On the first Friday of the month:
- The completed application must be delivered to the Magistrate in the district where the premises to be licensed are situated.
- Two weeks before the application is forwarded to the Magistrate:
- A notice of intention must be sent to the Government Printers in Pretoria for publication in the Government Gazette.
- This notice in the Government Gazette is the only notice of the application provided to the public.
- The police (DPO) for the district will lodge a report with the Magistrate.
- The public has 42 days in which to reply, in writing, to the police report and any objections.
- If there were no objections received and the police report has been received, the application can be forwarded to the secretary of the Liquor Board.
- The Liquor Board will consider each application in terms of the applicant, the premises and the public interest.
Fees: Less than R5 million turnover
- Application: R500
- Initial Registration: R2000
- Notice to Review: R500
- Annual renewal of registration: R2000
- Transfer fee: R1500
- Request for variation of conditions: R1500
- Notice of change in location or activities: R1500
- Appointment of person to conduct activities: R1500
Certain businesses in South Africa such as a retail liquor store require a trading licence. Trading without a valid licence is punishable with a fine of up to R2 000.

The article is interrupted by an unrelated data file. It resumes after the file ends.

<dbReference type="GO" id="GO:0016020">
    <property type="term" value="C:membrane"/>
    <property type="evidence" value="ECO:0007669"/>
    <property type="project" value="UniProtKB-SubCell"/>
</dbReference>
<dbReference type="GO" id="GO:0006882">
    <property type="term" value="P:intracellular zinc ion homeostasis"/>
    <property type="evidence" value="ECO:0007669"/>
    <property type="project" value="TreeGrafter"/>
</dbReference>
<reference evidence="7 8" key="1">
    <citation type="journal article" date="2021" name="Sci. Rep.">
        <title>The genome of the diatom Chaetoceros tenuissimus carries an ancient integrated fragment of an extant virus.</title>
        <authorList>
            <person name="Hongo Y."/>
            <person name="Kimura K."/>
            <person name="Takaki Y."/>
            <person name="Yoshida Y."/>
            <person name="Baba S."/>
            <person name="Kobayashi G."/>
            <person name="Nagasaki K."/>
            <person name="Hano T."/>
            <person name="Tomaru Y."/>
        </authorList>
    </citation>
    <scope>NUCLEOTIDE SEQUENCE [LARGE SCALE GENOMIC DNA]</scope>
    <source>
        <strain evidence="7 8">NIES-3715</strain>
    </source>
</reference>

How to apply for a trading licence
Steps to follow when making application:
- Download the application form (RPI) here for the City of Johannesburg or collect one from your nearest municipal office
- Pay the Application/License fee.
These documents must be attached to application form (RPI):
- In case of a company, close corporation or partnership a copy of the company certificate and list of directors is required
- Copy of menu
- Copy of 10 documents of directors, partners and copy of 10 of person in charge are required
- Copy of liquor licence
- Copy of SARS tax certificate
- Copy of approved building layout plan
- Zoning certificate.
When an application is made and the application form is complete with copies of all relevant documents which are attached to the application, a receipt will be issued in regard of fees and application received.
The next steps are:
- Request for reports will be drafted and forwarded to relevant departments
- In the case of requirements have been set by a department; the applicant
- must comply with the requirements and then arrange a re-inspection with
- The officer or department concerned.
- Only when all departments have retuned favourable reports and recommend approval the trade license will be issued.
- If the applicant trades while waiting for a trading licence to be approved, the applicant is doing this at his or her own risk.
Note: The licence fees quoted above are those that apply in the Johannesburg municipal area. The fees change from area to area and the requirements may also change depending on the by-laws of the area that you’re applying in.
Alternatives to Starting Your Own Liquor Shop
Buying into a franchised system or buying an established business will assist you in getting your venture off the ground much faster that starting your own business from scratch.
Franchises are safer but more expensive. One of the perks of buying a franchise is that the franchisor supplies liquor to the store as well as designing and decorating the shop.